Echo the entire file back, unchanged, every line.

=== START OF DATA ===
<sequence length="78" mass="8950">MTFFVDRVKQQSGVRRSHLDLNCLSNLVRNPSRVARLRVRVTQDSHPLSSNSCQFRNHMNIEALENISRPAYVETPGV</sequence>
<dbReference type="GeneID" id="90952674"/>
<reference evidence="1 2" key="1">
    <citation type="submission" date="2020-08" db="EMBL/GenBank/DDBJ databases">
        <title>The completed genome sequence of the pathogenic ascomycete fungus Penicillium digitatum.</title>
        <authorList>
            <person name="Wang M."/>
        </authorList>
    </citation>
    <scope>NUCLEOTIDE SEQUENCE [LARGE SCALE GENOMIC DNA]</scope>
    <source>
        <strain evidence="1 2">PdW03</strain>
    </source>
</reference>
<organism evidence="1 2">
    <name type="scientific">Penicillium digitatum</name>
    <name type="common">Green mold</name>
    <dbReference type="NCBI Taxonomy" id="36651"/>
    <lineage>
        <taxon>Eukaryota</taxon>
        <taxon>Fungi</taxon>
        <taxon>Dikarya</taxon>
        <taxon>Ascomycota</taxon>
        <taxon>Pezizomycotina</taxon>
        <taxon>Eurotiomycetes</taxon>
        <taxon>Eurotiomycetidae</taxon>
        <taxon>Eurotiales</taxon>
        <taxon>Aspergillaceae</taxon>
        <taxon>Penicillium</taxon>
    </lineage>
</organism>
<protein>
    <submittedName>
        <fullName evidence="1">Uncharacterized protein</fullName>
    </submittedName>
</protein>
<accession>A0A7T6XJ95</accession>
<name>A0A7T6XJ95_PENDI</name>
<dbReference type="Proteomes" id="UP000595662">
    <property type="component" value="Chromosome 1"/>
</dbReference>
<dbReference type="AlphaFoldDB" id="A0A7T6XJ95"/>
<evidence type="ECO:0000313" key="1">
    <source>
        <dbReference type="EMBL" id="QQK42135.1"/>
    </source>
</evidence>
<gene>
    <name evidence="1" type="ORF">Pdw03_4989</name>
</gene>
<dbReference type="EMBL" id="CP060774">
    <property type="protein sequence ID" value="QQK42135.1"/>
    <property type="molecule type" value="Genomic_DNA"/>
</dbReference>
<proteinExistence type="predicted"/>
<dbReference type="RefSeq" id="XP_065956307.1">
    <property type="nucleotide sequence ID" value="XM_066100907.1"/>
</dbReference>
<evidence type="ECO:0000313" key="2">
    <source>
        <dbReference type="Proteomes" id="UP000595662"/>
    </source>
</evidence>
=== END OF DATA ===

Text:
<sequence length="78" mass="8950">MTFFVDRVKQQSGVRRSHLDLNCLSNLVRNPSRVARLRVRVTQDSHPLSSNSCQFRNHMNIEALENISRPAYVETPGV</sequence>
<dbReference type="GeneID" id="90952674"/>
<reference evidence="1 2" key="1">
    <citation type="submission" date="2020-08" db="EMBL/GenBank/DDBJ databases">
        <title>The completed genome sequence of the pathogenic ascomycete fungus Penicillium digitatum.</title>
        <authorList>
            <person name="Wang M."/>
        </authorList>
    </citation>
    <scope>NUCLEOTIDE SEQUENCE [LARGE SCALE GENOMIC DNA]</scope>
    <source>
        <strain evidence="1 2">PdW03</strain>
    </source>
</reference>
<organism evidence="1 2">
    <name type="scientific">Penicillium digitatum</name>
    <name type="common">Green mold</name>
    <dbReference type="NCBI Taxonomy" id="36651"/>
    <lineage>
        <taxon>Eukaryota</taxon>
        <taxon>Fungi</taxon>
        <taxon>Dikarya</taxon>
        <taxon>Ascomycota</taxon>
        <taxon>Pezizomycotina</taxon>
        <taxon>Eurotiomycetes</taxon>
        <taxon>Eurotiomycetidae</taxon>
        <taxon>Eurotiales</taxon>
        <taxon>Aspergillaceae</taxon>
        <taxon>Penicillium</taxon>
    </lineage>
</organism>
<protein>
    <submittedName>
        <fullName evidence="1">Uncharacterized protein</fullName>
    </submittedName>
</protein>
<accession>A0A7T6XJ95</accession>
<name>A0A7T6XJ95_PENDI</name>
<dbReference type="Proteomes" id="UP000595662">
    <property type="component" value="Chromosome 1"/>
</dbReference>
<dbReference type="AlphaFoldDB" id="A0A7T6XJ95"/>
<evidence type="ECO:0000313" key="1">
    <source>
        <dbReference type="EMBL" id="QQK42135.1"/>
    </source>
</evidence>
<gene>
    <name evidence="1" type="ORF">Pdw03_4989</name>
</gene>
<dbReference type="EMBL" id="CP060774">
    <property type="protein sequence ID" value="QQK42135.1"/>
    <property type="molecule type" value="Genomic_DNA"/>
</dbReference>
<proteinExistence type="predicted"/>
<dbReference type="RefSeq" id="XP_065956307.1">
    <property type="nucleotide sequence ID" value="XM_066100907.1"/>
</dbReference>
<evidence type="ECO:0000313" key="2">
    <source>
        <dbReference type="Proteomes" id="UP000595662"/>
    </source>
</evidence>